District of Columbia consumers could save as much a $1.6 billion if Potomac Electric Power Company's newest power plant switched from burning oil to coal, a D.C. Public Service Commission hearing officer has concluded.
But the Public Service Commission may not have the power to order the change, hearing officer D. Biard MacGuineas decided after an 18-month investigation of Pepco's power plant construction program.
MacGuineas' report, to be acted on by the PSC in the next few days, reopens a five-year debate over Pepco's decision to burn oil in the Chalk Point 4 power plant near Benedict, Md.
Scheduled to go into service later this year, Chalk Point 4 was started before the 1973 Arab oil embargo and may be the last big oil burning power plant built in the United States.
Pepco officials yesterday challenged MacGuineas' conclusion about the economics of switching from oil to coal and said they will present their own analysis of the technical and legal issues this winter.
D.C. People's Counsel Brian Lederer, however, said the hearing officer's report did not go far enough and urged the PSC to immediately order Pepco to begin converting the chalk point plant to burn coal.
"Pepco's own figures show it costs two to two-and-a-half times as much to generate electricity with oil as with coal," said Lederer, who represents consumers in District utility regulation matters.
At Lederer's urging, the Public Service Commission in January 1980 started a special investigation of Pepco's construction and planning of power plants. Trying a new proceedure, the PSC designated MacGuineas to hold hearings and take testimony on the issue and issue a recommended decision.
MacGuineas' 105 page ruling singles out the Chalk Point project for extensive criticism in an otherwise generally positive report.
Even though the oil-burning plant is more than 90 percent completed and converting to coal will cost more than the original construction, consumers would still be better off, he concluded.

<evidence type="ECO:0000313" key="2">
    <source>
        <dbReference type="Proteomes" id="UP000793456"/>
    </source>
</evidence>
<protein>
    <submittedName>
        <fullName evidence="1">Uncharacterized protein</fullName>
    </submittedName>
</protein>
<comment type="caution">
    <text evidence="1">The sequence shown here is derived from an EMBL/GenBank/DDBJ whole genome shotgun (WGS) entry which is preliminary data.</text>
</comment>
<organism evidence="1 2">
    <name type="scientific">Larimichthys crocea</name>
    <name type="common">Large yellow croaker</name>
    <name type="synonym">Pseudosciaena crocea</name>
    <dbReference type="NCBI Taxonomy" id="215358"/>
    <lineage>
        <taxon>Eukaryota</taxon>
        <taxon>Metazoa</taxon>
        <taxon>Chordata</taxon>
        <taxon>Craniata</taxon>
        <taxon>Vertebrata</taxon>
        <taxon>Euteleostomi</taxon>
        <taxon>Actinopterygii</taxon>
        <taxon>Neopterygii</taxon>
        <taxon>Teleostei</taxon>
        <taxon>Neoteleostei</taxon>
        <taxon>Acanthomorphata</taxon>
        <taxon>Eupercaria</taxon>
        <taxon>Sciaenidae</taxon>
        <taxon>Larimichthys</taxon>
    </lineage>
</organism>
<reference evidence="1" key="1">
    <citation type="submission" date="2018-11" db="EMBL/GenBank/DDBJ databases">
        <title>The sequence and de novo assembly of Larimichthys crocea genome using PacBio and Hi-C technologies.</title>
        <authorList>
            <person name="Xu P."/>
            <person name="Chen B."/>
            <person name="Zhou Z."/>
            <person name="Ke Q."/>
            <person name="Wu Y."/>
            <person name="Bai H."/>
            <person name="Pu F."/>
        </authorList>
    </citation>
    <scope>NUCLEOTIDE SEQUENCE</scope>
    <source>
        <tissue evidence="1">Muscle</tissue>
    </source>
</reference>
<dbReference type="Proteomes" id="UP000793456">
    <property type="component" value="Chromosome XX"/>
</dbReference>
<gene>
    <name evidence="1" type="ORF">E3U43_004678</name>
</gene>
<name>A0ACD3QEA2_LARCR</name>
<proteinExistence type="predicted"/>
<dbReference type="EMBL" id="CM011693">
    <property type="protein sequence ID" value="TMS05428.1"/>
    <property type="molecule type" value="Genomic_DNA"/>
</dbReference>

"The evidence is substantial to an extremely high degreee that coal conversion is still the economic path even at this late date," the ruling said. "The record compels the conclusion that the prompt conversion of Chalk Point Unit 4 to coal-firing capability is the prudent course of conduct for Pepco."
He said financial analysis showed Pepco's customers in the District would save at least $450 million and perhaps as much as $1.6 billion based on Pepco's own projections.
The savings -- --over a 25-year period -- reflect the lower price of coal as a fuel and include the cost of rebuilding the plant to burn coal.
The hearing agent's report chided Pepco for not facing the oil-versus-coal question sooner. Pepco's response in the case "conveys the impression that Pepco has not pursued exploration of coal conversion to a degree warranted by Pepco's own apparent belief that such conversion is in the long run economically beneficial."
Pepco expects to complete its own analysis of the technical problems of switching to coal later this year, said Edward Mitchell, executive vice president for operations.
"Conversion really is a misnomer," added Mitchell, because about 70 percent of the power plant will have to be discarded and rebuilt. The steam turbine that actually generates the electricity can be reused, but the entire boiler and fuel system must be replaced.
Mitchell said Pepco has spent $165 million building Chalk Point 4 and will have to spend another $720 million to put in coal boilers and pollution control facilities. Even if cost of coal is cheaper than oil, the high construction costs and today's record interest rates could result in higher electric bills for the next 10 years, though costs would go down after that, Mitchell said.
Lederer, however, said consulting engineers hired by his office concluded the job would cost no more than $300 million.